Kenya attempts to silence civil society“, Freedom House Spotlight on Freedom.

For perspective (not just to say I warned you so) see my post about Kenyatta and media freedom from December 2009:  “More Government of Kenya action to muzzle media”:

The Standard reports that it has been enjoined  from publishing stories regarding Deputy Prime Minister Uhuru Kenyatta and the purchasing of government vehicles.  Uhuru sought the temporary injunction to protect his interests and reputation.  Seems like a classic case of a high gov’t official using prior restraint to avoid challenge to his job performance.

This is to me another example of fact that the media environment in Kenya is not quite as free as international commentators frequently suggest.  While there is quite a bit of reporting on corruption, the fact remains that it hasn’t dented impunity, and there is a great deal that is known but not reported, and many stories get started but never followed to conclusion.

After the paramilitary raid on the Standard Group in mid-2006, the US eventually made peace with impunity for this attack on the media.  By the summer of 2007, then-Internal Security Minister Michuki–who famously said of the Standard raid that the Standard, having “rattled a snake” should have expected “to get bitten” for its reporting–was the featured speaker at the Ambassador’s Fourth of July celebration, talking of his recent security cooperation tour in the US.  With this background for its critics in the Government, the press can’t help but wonder how far it can go.

And from March of this year: “Attacks on Kenyan Civil Society prefigured in Jubilee ‘manifesto'”

Kenyan Opinion Highlights–five columns of note (updated)

These are four  five recent columns from the Kenyan papers on different aspects of the current malaise in public affairs.  Each makes a general point which I think is of undoubtedly valid, but adds some perspective, analogy or point of fact that struck me as unique and particularly worthy of your attention if you missed it at the time:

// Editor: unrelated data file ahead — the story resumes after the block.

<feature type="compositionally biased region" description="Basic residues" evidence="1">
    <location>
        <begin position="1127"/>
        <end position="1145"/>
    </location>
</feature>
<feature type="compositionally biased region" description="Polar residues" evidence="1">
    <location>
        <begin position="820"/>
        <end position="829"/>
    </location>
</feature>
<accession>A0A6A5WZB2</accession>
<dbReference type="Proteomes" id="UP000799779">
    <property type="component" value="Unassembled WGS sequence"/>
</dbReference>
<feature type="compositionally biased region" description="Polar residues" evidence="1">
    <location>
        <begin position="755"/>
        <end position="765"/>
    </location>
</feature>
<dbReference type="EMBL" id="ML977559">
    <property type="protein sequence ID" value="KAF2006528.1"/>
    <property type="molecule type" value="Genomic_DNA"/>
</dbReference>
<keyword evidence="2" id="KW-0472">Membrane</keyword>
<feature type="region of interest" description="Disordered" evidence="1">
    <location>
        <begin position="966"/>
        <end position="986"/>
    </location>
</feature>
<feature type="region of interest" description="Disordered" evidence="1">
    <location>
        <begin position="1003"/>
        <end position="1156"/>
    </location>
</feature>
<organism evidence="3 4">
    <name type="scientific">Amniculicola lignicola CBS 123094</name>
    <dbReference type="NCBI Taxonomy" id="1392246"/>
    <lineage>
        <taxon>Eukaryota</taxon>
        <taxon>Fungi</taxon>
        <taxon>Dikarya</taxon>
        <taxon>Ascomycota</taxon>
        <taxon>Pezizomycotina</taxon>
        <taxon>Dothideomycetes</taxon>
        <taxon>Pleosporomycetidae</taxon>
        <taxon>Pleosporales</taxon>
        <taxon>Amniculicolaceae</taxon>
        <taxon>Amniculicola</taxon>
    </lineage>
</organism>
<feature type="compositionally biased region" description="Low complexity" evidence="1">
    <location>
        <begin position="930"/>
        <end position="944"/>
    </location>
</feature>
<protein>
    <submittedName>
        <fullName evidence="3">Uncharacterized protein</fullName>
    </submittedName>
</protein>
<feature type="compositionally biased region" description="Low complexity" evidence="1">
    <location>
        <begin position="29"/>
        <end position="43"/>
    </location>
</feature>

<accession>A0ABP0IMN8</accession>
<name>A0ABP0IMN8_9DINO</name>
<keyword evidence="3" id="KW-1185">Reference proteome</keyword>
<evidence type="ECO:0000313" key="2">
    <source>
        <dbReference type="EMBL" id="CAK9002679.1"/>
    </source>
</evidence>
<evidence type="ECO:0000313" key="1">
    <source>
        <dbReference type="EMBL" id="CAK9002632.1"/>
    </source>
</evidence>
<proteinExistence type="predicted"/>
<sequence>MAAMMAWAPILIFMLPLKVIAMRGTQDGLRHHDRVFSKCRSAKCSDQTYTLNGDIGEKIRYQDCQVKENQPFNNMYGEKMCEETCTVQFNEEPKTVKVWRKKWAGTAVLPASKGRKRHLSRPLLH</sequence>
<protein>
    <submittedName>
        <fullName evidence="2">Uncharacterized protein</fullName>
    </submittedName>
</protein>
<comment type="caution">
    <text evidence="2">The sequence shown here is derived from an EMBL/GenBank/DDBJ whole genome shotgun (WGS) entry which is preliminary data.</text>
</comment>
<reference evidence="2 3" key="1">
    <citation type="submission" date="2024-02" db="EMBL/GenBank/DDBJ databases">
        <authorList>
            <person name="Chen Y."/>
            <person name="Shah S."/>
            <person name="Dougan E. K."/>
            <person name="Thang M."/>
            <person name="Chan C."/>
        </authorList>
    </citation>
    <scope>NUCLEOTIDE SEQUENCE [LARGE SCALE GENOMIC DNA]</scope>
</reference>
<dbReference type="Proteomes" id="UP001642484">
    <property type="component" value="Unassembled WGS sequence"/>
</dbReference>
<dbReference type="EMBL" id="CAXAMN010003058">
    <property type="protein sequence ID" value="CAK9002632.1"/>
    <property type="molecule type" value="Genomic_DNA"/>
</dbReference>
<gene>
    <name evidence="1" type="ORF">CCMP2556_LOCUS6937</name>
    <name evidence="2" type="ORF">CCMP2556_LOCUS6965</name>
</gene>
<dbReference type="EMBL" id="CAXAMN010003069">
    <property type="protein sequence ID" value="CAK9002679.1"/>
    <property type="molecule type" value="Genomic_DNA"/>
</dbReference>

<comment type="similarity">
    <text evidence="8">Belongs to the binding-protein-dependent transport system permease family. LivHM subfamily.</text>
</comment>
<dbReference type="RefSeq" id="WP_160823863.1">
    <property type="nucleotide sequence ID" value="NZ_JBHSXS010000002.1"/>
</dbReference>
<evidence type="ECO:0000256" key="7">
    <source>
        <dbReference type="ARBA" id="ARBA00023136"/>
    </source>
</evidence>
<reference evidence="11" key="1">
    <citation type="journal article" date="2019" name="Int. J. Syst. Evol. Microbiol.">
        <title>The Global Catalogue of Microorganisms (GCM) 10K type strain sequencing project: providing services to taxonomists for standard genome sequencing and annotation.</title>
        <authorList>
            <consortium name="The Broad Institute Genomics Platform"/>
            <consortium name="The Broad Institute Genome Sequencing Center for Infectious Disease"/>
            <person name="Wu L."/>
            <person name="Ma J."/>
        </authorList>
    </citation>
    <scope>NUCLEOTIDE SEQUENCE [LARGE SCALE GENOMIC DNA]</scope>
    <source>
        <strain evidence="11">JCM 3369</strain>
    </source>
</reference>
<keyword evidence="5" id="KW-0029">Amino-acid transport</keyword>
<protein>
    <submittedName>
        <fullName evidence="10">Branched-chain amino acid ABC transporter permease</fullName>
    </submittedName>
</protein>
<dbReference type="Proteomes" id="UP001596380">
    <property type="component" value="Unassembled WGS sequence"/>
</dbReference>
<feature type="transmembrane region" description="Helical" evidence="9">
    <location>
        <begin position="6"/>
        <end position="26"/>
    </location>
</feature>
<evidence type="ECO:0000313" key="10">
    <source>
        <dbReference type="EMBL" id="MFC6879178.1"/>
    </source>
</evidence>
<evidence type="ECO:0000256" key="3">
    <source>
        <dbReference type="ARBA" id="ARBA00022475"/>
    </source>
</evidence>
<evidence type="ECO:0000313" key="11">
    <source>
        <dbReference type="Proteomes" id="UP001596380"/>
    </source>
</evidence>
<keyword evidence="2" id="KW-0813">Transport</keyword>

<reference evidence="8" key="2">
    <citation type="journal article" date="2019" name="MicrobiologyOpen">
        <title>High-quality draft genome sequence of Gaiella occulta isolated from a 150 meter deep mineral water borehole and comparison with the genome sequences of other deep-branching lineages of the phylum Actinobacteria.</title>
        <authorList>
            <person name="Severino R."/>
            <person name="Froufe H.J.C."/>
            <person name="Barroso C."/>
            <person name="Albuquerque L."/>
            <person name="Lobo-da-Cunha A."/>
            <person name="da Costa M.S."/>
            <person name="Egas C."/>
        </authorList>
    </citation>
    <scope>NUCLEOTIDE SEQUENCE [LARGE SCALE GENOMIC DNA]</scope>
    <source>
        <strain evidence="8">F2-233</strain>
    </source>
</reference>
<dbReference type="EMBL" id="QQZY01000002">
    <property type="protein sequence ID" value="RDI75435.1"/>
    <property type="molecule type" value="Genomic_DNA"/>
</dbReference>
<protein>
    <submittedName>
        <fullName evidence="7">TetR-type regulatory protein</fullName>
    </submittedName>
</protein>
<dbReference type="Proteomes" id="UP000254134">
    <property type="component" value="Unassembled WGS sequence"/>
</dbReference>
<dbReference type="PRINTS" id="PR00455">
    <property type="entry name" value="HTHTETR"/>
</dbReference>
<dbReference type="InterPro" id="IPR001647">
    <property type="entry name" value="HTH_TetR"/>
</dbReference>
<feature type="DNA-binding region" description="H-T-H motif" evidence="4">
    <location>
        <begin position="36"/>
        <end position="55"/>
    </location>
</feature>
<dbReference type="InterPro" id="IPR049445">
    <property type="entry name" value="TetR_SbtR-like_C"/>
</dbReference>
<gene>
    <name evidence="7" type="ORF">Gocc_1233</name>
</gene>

“Media bang! NGOs pow! Who’s next?” from Muthoni Wanyeki in The East African.

“We expected better from ‘Defence Force'” from Wycliffe Muga in The Star.

“The Jubilee government’s ‘infantry thinking’ is leading it to intolerance” from Matuma Mathiu in the Daily Nation.

“Religious leaders are letting Kenyans down” from Fr. Gabriel Dolan in the Daily Nation.

“Protect media freedom for development” from Apollo Mboya in the Standard.

“Do not be afraid. The government will protect you.” KANU Revivalists offer alternative to democratic values in Kenya

Shortly after I arrived in Kenya in mid-2007, Kenya’s parliament passed a media regulation bill which faced a storm of international diplomatic criticism as well as domestic protest.

President Kibaki at the time backed down and sent the bill back to Parliament where it was ultimately somewhat watered down. New legislation passed last week goes much further than what was dared under the first Kibaki Administration, in spite of the new constitution. This time there doesn’t seem to be much reaction from international governments–we give our aid money quietly and tiptoe so as not to step on important toes since we have been aggressively accused of imperialism and racism for not intervening to stop the ICC prosecutions of The Now Elected for the mayhem after the 2007 election–but the international media is much more aware of these issues than they were in 2007.